Golden Gaytime have had a hard time getting distributed, a court case claims. Picture: Supplied
Golden Gaytime have had a hard time getting distributed, a court case claims. Picture: Supplied

Why Gaytimes are vanishing from servos

Ever gone looking for a Gaytime, but you just can't find one?

Now we may know why.

Peters, the company that makes Drumsticks, Maxibon, Eskimo Pie and lots of other frozen favourites is in deep trouble. Australia's competition watchdog is dragging them off to Federal Court with maximum speed, charging them with trying to freeze out other ice-cream companies.

The Australian Competition and Consumer Commission (ACCC) accuses Peters of having a contract with a refrigerated trucking company preventing them from distributing competing ice-creams to service stations and convenience stores in some parts of Australia. The biggest sales outlets for single-serve ice creams - think Magnums or Paddle Pops - is servos and convenience outlets.

A big cold truck company called PFD delivers Peters ice creams in Adelaide, in regional areas of Australia and a few other places. Peters had a clause in its contract banning PFD from delivering other companies' ice creams. That meant competitors were locked out.

The ACCC is going after Peters with guns blazing, accusing them of anti-competitive conduct. The fines payable could be $10 million or even more if the ACCC wins.

"Other ice cream suppliers had no commercially viable way of distributing their single serve ice creams to national petrol and convenience retailers," ACCC Chair Rod Sims said.

Which is why sometimes you have to make do with a Maxibon.

The two big players in ice cream in Australia are Peters, maker of the Drumstick, and Streets, maker of Cornetto, Paddle Pops, Magnums, Golden Gaytimes, Bubble-o-Bills, Calippos and splices (I asked Rod Sims what his favourite ice cream is and he told me: Drumstick).

Peters has been accused of barring other companies from being able to distribute their products. Picture: Supplied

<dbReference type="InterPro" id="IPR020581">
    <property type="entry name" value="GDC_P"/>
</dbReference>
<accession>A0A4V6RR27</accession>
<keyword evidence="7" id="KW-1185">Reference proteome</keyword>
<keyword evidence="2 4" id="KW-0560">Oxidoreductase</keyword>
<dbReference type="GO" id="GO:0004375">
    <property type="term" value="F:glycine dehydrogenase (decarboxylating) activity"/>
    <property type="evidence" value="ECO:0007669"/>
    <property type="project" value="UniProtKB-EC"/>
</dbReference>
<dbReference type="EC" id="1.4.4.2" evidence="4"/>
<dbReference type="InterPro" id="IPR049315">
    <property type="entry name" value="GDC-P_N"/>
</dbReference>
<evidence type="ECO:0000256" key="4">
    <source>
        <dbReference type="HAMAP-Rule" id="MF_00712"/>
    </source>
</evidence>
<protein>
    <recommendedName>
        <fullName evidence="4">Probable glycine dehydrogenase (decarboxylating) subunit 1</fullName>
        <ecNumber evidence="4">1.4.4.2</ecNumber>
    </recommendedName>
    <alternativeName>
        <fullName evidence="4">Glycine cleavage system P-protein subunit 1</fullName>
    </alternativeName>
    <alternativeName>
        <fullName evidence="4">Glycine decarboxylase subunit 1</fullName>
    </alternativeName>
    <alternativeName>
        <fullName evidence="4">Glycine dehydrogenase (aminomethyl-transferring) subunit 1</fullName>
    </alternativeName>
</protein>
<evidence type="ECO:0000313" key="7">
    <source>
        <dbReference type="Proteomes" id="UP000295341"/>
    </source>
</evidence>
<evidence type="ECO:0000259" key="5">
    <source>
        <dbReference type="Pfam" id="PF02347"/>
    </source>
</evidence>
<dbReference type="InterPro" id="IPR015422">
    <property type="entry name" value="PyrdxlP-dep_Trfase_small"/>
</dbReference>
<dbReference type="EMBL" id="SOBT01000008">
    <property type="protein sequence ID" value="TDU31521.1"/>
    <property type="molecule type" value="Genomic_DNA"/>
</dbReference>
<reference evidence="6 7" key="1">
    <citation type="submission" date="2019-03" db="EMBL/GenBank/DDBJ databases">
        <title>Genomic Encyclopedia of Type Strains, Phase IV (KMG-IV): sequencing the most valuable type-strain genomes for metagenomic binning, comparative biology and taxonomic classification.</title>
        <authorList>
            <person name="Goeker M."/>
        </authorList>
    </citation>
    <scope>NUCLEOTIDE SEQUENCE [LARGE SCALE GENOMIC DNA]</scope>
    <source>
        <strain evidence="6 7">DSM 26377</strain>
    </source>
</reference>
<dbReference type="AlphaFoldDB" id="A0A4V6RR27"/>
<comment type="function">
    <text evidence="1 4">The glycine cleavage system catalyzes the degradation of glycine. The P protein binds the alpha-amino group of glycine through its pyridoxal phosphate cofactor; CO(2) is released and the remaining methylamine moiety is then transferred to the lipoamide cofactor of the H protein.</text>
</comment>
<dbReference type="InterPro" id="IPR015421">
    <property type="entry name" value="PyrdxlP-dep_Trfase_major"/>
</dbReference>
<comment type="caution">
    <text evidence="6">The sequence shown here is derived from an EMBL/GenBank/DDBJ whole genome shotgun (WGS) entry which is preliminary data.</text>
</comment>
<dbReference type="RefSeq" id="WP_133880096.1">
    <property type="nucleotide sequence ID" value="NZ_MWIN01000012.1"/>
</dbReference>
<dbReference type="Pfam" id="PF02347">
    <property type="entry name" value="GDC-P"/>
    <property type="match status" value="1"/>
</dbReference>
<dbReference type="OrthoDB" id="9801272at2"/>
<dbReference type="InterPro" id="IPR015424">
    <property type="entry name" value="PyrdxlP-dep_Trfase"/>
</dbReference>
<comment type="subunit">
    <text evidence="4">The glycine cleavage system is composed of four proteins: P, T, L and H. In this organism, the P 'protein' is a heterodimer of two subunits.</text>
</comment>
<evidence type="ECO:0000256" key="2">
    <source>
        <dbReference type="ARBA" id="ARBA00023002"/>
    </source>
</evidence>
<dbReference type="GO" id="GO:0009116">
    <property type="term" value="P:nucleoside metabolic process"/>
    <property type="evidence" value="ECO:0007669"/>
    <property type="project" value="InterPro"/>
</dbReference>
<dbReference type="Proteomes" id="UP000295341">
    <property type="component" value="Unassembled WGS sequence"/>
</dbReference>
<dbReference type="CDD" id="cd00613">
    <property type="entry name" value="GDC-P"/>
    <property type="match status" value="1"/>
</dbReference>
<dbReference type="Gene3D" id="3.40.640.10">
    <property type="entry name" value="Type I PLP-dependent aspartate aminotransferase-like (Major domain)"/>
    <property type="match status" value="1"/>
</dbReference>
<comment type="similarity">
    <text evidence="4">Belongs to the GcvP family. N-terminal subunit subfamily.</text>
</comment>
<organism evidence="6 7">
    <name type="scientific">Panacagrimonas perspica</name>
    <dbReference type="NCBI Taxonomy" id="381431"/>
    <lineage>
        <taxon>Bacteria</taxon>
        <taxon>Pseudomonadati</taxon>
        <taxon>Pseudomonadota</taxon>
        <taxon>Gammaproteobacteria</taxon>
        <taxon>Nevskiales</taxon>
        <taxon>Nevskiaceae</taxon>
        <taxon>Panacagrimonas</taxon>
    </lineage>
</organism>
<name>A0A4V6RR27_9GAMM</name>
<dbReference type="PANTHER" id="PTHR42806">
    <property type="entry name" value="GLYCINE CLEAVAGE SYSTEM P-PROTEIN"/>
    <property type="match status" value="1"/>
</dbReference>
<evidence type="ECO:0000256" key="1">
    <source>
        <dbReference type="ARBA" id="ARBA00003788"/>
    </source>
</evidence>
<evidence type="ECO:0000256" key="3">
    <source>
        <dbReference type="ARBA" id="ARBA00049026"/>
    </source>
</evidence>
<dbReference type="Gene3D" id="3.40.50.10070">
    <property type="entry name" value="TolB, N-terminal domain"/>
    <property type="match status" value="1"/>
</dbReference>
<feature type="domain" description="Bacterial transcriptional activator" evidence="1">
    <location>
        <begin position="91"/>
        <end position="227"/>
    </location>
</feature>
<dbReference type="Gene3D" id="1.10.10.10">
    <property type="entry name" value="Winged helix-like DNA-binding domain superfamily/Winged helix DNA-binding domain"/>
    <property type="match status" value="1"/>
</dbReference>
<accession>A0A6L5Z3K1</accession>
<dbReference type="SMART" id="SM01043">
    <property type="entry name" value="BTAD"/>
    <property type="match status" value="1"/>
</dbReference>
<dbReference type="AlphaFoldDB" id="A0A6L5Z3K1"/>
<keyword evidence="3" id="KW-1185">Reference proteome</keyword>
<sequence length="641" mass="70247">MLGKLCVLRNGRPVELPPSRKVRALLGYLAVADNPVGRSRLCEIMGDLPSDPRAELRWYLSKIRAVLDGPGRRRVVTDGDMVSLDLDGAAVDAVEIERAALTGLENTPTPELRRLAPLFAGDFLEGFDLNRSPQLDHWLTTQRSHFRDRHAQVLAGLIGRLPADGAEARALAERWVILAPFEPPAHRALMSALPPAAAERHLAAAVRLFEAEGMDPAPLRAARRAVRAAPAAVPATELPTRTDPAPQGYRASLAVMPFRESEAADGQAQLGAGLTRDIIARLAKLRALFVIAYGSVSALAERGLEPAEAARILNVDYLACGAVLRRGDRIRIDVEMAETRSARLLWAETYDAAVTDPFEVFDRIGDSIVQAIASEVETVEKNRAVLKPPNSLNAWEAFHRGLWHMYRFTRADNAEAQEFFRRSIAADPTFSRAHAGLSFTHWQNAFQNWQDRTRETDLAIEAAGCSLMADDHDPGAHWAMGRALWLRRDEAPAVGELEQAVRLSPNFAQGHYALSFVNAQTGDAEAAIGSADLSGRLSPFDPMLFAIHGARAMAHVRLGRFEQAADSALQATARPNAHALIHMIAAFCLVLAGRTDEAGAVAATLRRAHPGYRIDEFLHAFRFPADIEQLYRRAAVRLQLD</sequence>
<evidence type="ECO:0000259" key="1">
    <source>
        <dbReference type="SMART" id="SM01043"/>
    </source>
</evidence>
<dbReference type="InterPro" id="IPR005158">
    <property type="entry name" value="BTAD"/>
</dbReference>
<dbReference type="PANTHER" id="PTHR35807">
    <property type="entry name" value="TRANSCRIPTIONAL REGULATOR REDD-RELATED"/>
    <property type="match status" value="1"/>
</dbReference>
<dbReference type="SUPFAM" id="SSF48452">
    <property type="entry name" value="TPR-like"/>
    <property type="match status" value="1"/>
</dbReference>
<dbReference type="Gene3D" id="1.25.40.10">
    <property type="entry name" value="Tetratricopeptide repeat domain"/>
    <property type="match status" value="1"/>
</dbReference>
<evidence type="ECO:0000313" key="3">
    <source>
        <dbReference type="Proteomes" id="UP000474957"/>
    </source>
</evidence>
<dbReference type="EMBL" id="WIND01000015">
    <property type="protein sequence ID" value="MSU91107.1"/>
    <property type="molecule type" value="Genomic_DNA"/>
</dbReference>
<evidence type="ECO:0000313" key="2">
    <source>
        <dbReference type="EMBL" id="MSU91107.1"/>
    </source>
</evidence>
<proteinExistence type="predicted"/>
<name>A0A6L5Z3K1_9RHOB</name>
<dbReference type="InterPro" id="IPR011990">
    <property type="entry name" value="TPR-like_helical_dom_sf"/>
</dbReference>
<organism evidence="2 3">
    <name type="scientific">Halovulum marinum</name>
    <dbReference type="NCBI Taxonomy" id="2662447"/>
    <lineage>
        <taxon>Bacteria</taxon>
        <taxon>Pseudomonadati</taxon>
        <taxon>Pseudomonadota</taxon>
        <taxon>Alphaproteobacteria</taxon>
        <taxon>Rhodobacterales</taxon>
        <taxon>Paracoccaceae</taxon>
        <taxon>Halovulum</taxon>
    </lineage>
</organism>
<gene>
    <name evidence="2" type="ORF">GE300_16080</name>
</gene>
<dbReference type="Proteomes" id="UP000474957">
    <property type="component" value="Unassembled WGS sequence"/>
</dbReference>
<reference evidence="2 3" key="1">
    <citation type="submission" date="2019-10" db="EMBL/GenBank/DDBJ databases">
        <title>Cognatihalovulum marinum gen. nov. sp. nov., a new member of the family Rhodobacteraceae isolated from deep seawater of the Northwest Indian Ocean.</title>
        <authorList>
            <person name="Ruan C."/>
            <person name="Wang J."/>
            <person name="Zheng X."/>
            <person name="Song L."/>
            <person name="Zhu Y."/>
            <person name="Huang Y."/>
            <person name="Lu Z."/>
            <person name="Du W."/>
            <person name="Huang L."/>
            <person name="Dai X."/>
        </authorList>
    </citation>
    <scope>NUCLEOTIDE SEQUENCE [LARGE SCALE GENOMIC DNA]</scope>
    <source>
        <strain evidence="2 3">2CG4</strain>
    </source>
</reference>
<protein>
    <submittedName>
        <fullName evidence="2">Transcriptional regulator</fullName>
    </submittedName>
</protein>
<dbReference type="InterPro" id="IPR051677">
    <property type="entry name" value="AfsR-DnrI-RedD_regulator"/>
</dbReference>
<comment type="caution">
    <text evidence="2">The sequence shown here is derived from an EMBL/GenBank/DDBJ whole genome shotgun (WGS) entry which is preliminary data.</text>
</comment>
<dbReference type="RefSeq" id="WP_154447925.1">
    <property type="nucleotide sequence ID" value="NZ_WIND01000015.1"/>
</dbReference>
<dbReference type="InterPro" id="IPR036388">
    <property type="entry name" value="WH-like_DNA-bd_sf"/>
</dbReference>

Peters has been accused of barring other companies from being able to distribute their products. Picture: Supplied

Streets is owned by Unilever, a massive multinational company worth $US100 billion. Peters is owned by a company called AFG, which is owned by Froneri, a large multinational ice-cream concern, which is half-owned by Nestle, a massive multinational company worth $300 billion.

So what's the difference, you might ask? Why does it matter if Peters bullies Streets?

The answer is: It's not just about the big dogs. According to the ACCC, Bulla ice-cream was trying to get some of its ice-creams into service stations.

Bulla is a family-owned dairy company better known for tubs of cream which is trying to branch out. According to the ACCC's court case, Bulla asked PFD to distribute its ice creams and PFD said it wasn't allowed to because of the Peters contract.

"Bulla could not find another commercially viable way to distribute its Single Serve Ice Cream Products to national Petrol and Convenience Retailers. As such, Bulla did not distribute its Single Serve Ice Cream Products to national Petrol and Convenience Retailers," allege the ACCC court documents.

Peters, by the way, disputes that. They say Bulla could have found some cold trucks if it really tried.

"For many years there have been an extensive number of commercially viable distribution options available for the delivery of ice cream products around Australia to petrol and convenience retailers. It is our position that other manufacturers have not been prevented from supplying their products to retailers by virtue of AFG's distribution arrangements with PFD," said an AFG spokesperson.

Streets 'Cornetto' ice creams are just one of the products that has been in shorter supply in some servos. Picture: Supplied
Streets 'Cornetto' ice creams are just one of the products that has been in shorter supply in some servos. Picture: Supplied

AFG is the name of the company that owns the Peters Ice Cream brand. While claiming they've done nothing wrong, AFG also point out they have since nixed the clauses in the contract that prevented PFD from loading some boxes of Streets Paddle Pops in the back.

The law they are accused of breaking is called "exclusive dealing" which is a way of reducing competition. In a free market economy, competition is the big thing stopping big companies from absolutely screwing us on price and quality. That is why the ACCC's role in protecting competition is so important.

"I want companies competing on their merits. On the basis of the quality of their ice creams, and the price of their ice creams. I don't want them competing by blocking their competitors," said Mr Sims.

So if you've ever thought the price of ice creams in service stations was a bit high, or that the chocolate on the outside of them is getting a bit thin, this court case is for you.

Jason Murphy is an economist | @jasemurphy. He is the author of the book Incentivology.


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